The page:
Vereen saw just 188 snaps in 2011 and 2012 combined, but the 2011 2nd round pick was expected to be a big part of their post-Aaron Hernandez offense in 2013. He was when he was on the field, but he missed 8 games with injury. He caught 47 passes for 427 yards and 3 touchdowns on 66 targets on 200 routes run, an average of 2.14 yards per route run that was 2nd only to Darren Sproles among running backs, very impressive numbers in 8 games. Going into 2014, he was expected to put up big receiving numbers, assuming he stayed healthy. He did stay healthy, playing all 16 games, but in that sense, his 52 catches were a disappointment. Still, he hits free agency as a valuable, versatile #2 back. He’s only averaged 4.18 yards per carry on 217 carries in his career, but what he does as a pass catcher could get him close to the 3.5 million annually he reportedly covets.
8. Stevan Ridley
Ridley, a 2011 3rd round pick, rushed for 1263 yards and 12 touchdowns on 290 carries (4.36 YPC) in his 2ndyear in the league in 2012, but he’ll come cheap this off-season. There’s a reason for that. In the two seasons since, he’s rushed for 1113 yards and 9 touchdowns on 272 carries (4.09 YPC) and he’s coming off of a torn ACL he suffered midway through last season. He’s also useless as a pass catcher, with 23 catches in 52 career games and has 9 career fumbles on 672 career touches. He’ll have to settle for a one-year, prove it deal this off-season, but he could be a smart buy low option for a running back needy team. A return to New England as a backup behind LeGarrette Blount would make some sense.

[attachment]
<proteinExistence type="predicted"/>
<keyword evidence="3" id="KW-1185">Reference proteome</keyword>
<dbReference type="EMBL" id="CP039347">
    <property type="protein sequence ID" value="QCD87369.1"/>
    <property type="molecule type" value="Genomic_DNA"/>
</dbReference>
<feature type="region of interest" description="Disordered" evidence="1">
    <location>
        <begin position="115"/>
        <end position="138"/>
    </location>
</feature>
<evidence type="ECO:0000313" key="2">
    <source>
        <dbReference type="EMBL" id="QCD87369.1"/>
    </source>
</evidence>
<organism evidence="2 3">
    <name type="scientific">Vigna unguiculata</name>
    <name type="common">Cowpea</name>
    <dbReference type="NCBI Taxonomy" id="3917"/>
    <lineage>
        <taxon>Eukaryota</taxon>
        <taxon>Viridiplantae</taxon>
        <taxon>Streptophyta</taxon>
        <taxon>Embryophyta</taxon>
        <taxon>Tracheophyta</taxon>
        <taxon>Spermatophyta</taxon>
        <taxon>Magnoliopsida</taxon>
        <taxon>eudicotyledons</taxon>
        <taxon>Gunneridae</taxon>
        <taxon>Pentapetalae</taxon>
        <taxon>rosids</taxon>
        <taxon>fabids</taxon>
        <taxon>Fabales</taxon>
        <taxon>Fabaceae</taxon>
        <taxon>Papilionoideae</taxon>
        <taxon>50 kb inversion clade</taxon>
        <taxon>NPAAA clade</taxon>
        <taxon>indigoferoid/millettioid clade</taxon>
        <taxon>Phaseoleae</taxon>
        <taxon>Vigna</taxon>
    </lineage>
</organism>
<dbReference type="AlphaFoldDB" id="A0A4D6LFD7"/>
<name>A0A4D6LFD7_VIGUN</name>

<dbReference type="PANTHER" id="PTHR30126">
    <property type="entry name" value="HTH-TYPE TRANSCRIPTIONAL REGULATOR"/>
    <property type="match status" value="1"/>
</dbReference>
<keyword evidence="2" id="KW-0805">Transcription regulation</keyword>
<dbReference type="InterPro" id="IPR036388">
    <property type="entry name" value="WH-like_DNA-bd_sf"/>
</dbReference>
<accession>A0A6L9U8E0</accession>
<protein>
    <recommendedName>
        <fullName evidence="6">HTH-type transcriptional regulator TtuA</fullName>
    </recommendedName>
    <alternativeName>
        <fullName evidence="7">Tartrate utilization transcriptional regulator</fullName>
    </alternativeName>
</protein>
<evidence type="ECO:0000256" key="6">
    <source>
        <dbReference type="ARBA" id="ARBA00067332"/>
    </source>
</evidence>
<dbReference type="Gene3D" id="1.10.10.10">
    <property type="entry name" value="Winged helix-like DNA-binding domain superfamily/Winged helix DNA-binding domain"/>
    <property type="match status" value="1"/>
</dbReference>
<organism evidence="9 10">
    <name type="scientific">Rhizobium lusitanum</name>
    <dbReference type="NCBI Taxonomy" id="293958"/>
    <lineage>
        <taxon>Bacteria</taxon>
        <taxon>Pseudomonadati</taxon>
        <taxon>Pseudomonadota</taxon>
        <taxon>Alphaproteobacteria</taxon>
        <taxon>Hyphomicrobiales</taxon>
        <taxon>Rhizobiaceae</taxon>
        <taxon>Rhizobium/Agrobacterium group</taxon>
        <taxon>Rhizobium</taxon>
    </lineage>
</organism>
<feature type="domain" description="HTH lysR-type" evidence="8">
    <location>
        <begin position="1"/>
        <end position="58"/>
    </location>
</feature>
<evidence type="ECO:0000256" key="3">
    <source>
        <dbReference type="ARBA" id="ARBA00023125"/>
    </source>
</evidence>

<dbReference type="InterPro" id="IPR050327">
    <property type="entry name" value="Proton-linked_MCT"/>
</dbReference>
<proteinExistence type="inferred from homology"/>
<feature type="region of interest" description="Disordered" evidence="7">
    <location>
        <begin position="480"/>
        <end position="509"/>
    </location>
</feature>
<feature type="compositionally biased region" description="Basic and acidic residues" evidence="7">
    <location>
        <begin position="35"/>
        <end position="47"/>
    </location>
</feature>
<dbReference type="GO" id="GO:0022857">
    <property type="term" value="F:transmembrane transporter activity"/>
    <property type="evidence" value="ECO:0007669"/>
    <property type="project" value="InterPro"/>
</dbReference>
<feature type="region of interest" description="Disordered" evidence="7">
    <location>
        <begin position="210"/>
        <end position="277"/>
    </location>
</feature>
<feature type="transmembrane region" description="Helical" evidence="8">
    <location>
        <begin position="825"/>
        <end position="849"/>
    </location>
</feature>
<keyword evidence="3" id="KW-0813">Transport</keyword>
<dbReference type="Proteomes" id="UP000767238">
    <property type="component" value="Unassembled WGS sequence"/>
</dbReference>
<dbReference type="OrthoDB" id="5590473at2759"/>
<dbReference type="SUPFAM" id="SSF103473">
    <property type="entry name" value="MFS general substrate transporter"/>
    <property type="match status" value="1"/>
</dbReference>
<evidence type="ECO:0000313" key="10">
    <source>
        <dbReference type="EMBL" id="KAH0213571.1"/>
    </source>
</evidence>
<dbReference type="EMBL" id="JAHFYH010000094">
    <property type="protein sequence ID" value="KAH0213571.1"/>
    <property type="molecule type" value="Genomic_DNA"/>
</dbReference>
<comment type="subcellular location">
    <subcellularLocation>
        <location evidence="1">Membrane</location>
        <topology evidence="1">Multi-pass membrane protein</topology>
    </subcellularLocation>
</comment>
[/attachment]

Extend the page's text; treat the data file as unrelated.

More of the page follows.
9. Roy Helu
Roy Helu only has 255 carries in 4 seasons since the Redskins drafted him in the 4th round in 2011, but he’s averaged 4.44 yards per carry and where he really provides value is as a 3rd down back. In 48 career games, Helu has 129 catches for 1152 yards and 3 touchdowns and he’s been a top-5 pass blocking running back in 2 of the 4 seasons he’s been in the league. In a league that’s becoming increasingly pass heavy, Helu will have plenty of suitors for a backup job this off-season.
10. Reggie Bush
Bush never really became the otherworldly talent that the NFL was expecting him to be, after the Saints drafted the former Heisman winner 2nd overall in 2006, but after an injury plagued tenure in New Orleans that saw him max out at 157 carries, Bush became a solid starter from 2011-2013 with the Dolphins and Lions, averaging 222 carries for 1026 yards and 5 touchdowns and 44 catches for 365 yards and 2 touchdowns over that time period. Those days appear behind him now though, as he heads into his age 30 season, coming off of a season where he was more of a complementary back behind Joique Bell. Bush rushed for 297 yards and 2 touchdowns on 76 carries (3.91 YPC) and caught 40 passes for 253 yards. He also missed 5 games with injury and Theo Riddick did a solid job as the complementary back in his absence. The Lions cut Bush to save 3.5 million in cash and 1.72 million on the cap.